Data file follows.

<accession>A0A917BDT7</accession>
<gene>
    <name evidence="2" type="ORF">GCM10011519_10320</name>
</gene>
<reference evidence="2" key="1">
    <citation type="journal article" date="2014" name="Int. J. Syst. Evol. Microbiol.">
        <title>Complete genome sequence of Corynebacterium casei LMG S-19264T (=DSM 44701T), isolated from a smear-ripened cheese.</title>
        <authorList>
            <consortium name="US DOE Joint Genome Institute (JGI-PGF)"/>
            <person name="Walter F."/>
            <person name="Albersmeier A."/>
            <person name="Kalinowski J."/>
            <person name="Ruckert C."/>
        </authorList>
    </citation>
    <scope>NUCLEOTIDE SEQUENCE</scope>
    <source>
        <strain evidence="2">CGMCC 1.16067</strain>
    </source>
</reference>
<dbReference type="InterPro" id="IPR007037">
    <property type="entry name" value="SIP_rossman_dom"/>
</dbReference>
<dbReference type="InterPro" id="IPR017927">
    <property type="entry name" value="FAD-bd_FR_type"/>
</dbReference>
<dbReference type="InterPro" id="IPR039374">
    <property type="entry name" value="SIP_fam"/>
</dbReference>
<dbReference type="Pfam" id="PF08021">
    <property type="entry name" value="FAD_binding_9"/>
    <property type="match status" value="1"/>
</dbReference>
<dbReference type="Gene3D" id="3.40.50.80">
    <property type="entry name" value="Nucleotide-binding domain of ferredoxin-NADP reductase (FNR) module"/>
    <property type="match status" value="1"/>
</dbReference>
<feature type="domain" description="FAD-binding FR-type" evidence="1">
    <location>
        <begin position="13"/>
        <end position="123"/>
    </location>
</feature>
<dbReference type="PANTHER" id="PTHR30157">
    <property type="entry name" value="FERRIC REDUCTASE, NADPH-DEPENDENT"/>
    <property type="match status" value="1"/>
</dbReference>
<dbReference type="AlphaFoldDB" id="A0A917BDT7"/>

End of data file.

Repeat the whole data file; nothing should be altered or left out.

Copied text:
<accession>A0A917BDT7</accession>
<gene>
    <name evidence="2" type="ORF">GCM10011519_10320</name>
</gene>
<reference evidence="2" key="1">
    <citation type="journal article" date="2014" name="Int. J. Syst. Evol. Microbiol.">
        <title>Complete genome sequence of Corynebacterium casei LMG S-19264T (=DSM 44701T), isolated from a smear-ripened cheese.</title>
        <authorList>
            <consortium name="US DOE Joint Genome Institute (JGI-PGF)"/>
            <person name="Walter F."/>
            <person name="Albersmeier A."/>
            <person name="Kalinowski J."/>
            <person name="Ruckert C."/>
        </authorList>
    </citation>
    <scope>NUCLEOTIDE SEQUENCE</scope>
    <source>
        <strain evidence="2">CGMCC 1.16067</strain>
    </source>
</reference>
<dbReference type="InterPro" id="IPR007037">
    <property type="entry name" value="SIP_rossman_dom"/>
</dbReference>
<dbReference type="InterPro" id="IPR017927">
    <property type="entry name" value="FAD-bd_FR_type"/>
</dbReference>
<dbReference type="InterPro" id="IPR039374">
    <property type="entry name" value="SIP_fam"/>
</dbReference>
<dbReference type="Pfam" id="PF08021">
    <property type="entry name" value="FAD_binding_9"/>
    <property type="match status" value="1"/>
</dbReference>
<dbReference type="Gene3D" id="3.40.50.80">
    <property type="entry name" value="Nucleotide-binding domain of ferredoxin-NADP reductase (FNR) module"/>
    <property type="match status" value="1"/>
</dbReference>
<feature type="domain" description="FAD-binding FR-type" evidence="1">
    <location>
        <begin position="13"/>
        <end position="123"/>
    </location>
</feature>
<dbReference type="PANTHER" id="PTHR30157">
    <property type="entry name" value="FERRIC REDUCTASE, NADPH-DEPENDENT"/>
    <property type="match status" value="1"/>
</dbReference>
<dbReference type="AlphaFoldDB" id="A0A917BDT7"/>